Omaha, like our country as a whole, is in the midst of a much-needed discussion about race, justice and fairness. A diversion pilot program begun by the Omaha Police Department offers an encouraging approach to address those issues.
The department’s restorative justice initiative focuses on eligible defendants facing misdemeanor charges, offering a positive alternative to help them avoid a criminal conviction.
Participants must take a four-hour class and complete 12 hours of community service. They must commit no other crimes for six months and have a final check-in with the city’s Human Rights and Relations Department. The charges will then be dropped, and the record sealed.
In addition, participants engage in honest, productive discussions with police about what happened during the arrest. Defendants share their personal struggles with racial injustice, discrimination or economic equity — dialogue that, at its best, can help defendants and officers alike.
Our city, the same as the country as a whole, must strive to heal the rift between police and a significant portion of the public. Multiple testifiers made that point during hearings held last summer by the Legislature’s Judiciary Committee. The dialogue promoted by this diversion program is one tool to help address that need.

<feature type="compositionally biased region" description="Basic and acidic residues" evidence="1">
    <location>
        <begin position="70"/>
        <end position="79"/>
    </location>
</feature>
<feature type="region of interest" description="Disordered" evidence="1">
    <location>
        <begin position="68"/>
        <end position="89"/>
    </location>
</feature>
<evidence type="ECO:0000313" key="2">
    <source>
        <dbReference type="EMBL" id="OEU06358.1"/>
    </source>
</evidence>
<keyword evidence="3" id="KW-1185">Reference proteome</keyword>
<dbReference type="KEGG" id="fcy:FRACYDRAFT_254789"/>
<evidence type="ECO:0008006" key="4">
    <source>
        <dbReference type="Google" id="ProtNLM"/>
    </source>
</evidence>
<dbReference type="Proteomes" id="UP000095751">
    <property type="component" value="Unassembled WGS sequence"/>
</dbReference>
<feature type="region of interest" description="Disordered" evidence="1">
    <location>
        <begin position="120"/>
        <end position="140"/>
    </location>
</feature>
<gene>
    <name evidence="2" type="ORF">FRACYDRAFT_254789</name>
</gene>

This Omaha pilot program is in the same spirit as Nebraska’s problem-solving courts that aim to help defendants avoid jail time, provided they meet obligations for responsible behavior. The results in many cases are an encouraging win-win: Participants set themselves on a positive path, and Nebraska reduces inflow into jails and prisons.
Such approaches have been shown to reduce recidivism and help offenders achieve positive life results, said Matt Kuhse, the interim Omaha city attorney. About 69% of participants, he said, successfully completed a criminal diversion program in 2019 for offenders facing minor in possession, shoplifting or marijuana charges.
The Police Department will expand the August trial run of the Restorative Justice Program to a six-month pilot program. If the results continue to be positive, the city plans for it to become a permanent diversion option for eligible defendants.
Omaha is pursuing a responsible approach — promoting positive change for defendants and mutual understanding while monitoring results to make sure the program is achieving the intended goals. This program has great potential to be a plus on all scores — for defendants, for police and for society as a whole.